- Associated Press - Wednesday, August 19, 2015

RENO, Nev. (AP) - Democratic presidential hopeful Bernie Sanders told an enthusiastic crowd at the University of Nevada Tuesday night his call for political revolution is gaining momentum, but he’ll need their help to overcome his opponents’ huge fundraising advantages.

More than 4,000 people waved placards and chanted “Bernie, Bernie” outside the student union on the Reno campus, including more than 100 perched throughout an adjacent five-story parking garage.

“This campaign is on the move. This campaign is going to end up in victory,” Sanders said.

“The momentum from one end of this country to the other has been extraordinary,” said the senator from Vermont, noting, “this is the first crowd we’ve had where people were in a parking facility.”

Sanders didn’t mention Democratic front-runner Hillary Rodham Clinton or any Republican presidential candidates by name during his hour-long speech, but he insisted he’s different than all of them.

‘We are running against candidates who receive the bulk of their money from Super PACs funded by millionaires and billionaires,” Sanders said. “What I’ve said from day one, I don’t believe in the billionaire agenda. I don’t believe in the corporate agenda. I don’t want their money.”

Instead, the Democratic socialist who wants to raise taxes on corporations to finance tuition-free college across the nation said he’s raised more individual contributions than any other campaign - nearly 400,000 at an average of $31.20 per contributor.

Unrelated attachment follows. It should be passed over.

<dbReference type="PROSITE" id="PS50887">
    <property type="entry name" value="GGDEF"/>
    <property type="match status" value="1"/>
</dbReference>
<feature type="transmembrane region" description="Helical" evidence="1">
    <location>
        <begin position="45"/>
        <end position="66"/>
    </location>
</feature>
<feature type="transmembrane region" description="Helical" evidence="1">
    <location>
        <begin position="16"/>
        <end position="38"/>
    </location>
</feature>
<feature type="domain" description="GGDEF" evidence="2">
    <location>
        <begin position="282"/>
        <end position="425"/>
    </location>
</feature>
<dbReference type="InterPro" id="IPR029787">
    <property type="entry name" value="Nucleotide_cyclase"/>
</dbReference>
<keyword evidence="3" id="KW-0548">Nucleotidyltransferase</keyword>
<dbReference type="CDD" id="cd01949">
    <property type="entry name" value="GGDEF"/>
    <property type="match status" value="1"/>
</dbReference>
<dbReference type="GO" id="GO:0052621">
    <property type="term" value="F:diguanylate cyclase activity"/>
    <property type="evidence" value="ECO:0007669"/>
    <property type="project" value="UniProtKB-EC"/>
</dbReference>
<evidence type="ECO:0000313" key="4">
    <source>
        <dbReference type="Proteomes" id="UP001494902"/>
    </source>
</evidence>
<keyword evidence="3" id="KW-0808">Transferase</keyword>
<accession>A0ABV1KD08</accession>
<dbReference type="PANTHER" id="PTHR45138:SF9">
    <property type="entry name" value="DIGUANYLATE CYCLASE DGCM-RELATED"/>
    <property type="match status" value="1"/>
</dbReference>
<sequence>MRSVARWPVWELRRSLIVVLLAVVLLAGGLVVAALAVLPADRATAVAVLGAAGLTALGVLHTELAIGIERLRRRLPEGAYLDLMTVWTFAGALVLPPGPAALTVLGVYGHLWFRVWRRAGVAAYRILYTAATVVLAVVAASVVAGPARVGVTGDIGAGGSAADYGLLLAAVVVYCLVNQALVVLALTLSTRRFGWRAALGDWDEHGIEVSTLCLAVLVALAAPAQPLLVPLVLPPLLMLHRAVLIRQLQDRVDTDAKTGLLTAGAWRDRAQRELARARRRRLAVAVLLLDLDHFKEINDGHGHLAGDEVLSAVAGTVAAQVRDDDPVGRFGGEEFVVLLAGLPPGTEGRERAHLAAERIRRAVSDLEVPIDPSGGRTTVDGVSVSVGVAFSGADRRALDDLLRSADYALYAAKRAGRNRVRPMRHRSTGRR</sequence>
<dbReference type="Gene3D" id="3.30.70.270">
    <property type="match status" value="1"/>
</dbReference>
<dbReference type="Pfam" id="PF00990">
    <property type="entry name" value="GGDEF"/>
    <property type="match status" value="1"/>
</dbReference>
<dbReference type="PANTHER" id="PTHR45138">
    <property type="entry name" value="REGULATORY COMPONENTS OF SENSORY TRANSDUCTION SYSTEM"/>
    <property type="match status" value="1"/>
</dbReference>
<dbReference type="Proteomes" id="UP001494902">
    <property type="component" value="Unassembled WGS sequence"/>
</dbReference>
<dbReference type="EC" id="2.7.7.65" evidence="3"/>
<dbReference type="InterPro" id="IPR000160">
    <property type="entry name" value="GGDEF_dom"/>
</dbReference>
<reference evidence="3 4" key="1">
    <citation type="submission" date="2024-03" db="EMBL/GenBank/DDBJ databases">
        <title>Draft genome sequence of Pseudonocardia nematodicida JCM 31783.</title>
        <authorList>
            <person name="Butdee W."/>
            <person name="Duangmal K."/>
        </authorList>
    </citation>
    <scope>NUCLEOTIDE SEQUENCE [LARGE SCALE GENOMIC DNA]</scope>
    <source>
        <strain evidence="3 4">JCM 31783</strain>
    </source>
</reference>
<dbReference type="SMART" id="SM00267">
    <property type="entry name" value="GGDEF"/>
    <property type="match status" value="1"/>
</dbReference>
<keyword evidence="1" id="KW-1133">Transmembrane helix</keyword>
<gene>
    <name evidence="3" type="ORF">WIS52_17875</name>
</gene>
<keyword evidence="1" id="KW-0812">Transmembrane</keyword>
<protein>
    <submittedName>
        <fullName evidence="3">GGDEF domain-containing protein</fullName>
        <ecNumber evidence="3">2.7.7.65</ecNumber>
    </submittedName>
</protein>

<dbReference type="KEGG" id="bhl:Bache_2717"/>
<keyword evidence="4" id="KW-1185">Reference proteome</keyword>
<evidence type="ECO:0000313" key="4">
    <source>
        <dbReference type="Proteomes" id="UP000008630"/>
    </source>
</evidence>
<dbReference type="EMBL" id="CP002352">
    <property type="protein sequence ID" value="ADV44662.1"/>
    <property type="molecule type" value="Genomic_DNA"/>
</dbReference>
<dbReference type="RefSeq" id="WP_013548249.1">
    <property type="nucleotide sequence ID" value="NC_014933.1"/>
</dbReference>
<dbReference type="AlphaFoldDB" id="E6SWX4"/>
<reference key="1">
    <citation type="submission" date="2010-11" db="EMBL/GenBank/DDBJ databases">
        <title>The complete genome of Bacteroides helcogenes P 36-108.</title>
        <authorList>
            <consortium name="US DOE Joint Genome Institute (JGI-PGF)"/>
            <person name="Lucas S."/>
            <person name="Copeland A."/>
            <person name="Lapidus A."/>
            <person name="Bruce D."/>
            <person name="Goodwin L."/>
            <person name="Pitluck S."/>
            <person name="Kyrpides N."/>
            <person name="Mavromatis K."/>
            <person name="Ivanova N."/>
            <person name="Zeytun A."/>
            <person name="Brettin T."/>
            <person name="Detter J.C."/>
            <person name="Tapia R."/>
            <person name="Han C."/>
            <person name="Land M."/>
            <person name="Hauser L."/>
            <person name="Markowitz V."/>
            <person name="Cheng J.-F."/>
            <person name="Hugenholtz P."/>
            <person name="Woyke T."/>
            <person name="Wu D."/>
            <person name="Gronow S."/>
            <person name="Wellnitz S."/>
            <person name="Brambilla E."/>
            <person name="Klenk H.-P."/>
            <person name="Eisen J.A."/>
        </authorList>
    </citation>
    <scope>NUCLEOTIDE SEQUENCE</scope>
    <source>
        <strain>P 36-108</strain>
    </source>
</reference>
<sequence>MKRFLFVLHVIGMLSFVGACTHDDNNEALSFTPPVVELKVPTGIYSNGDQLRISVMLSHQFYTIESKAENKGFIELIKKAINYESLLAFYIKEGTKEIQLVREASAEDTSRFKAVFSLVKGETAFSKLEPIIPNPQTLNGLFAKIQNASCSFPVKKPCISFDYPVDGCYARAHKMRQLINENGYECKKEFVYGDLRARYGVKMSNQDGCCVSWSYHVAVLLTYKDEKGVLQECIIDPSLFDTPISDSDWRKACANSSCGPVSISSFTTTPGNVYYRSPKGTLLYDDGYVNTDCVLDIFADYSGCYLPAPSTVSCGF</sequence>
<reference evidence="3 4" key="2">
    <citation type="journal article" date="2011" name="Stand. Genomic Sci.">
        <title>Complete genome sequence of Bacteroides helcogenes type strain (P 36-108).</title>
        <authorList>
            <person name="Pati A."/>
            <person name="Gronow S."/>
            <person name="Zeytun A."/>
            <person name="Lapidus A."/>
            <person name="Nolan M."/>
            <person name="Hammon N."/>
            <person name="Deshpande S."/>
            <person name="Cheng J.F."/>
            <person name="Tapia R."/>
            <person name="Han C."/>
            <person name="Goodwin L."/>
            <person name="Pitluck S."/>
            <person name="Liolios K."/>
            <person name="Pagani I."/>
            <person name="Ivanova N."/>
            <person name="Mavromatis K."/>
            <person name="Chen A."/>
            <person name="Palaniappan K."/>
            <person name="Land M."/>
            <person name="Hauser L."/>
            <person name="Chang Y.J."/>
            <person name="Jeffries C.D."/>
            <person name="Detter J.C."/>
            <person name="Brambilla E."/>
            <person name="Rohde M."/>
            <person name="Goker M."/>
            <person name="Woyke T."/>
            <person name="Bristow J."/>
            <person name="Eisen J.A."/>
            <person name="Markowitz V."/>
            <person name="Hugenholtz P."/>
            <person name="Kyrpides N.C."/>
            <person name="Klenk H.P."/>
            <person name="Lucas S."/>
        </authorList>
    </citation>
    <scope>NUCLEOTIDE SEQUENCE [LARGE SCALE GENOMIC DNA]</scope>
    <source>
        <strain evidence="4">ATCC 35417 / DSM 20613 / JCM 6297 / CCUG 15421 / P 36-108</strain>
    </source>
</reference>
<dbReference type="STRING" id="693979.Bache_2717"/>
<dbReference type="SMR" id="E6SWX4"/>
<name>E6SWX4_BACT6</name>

“When we began this campaign all three and a half months ago, a lot of the media pundits were saying , yeah he’s a nice guy, he’s interesting, but who really is going to support the idea of a political revolution?” he said. “Turns out, a whole lot of people.”

Sanders and Clinton both were in Las Vegas earlier Tuesday to speak to labor unions at the Nevada AFL-CIO convention.

At both Nevada stops, Sanders pushed his proposals for a single-payer health care system and increasing the minimum wage to $15 an hour. He got the loudest response on the Reno campus when he said he’d tax Wall Street speculators $70 billion annually to finance his plan to make tuition free at every public college and university in the country.

“That is not a radical idea. That is a commonsense idea,” Sanders said to cheers. “The working class and the middle class of this country bailed out Wall Street. … It’s time for Wall Street to come to the aid of working families.”

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Kimberly Pierceall in Las Vegas contributed to this report.

Copyright © 2018 The Washington Times, LLC.

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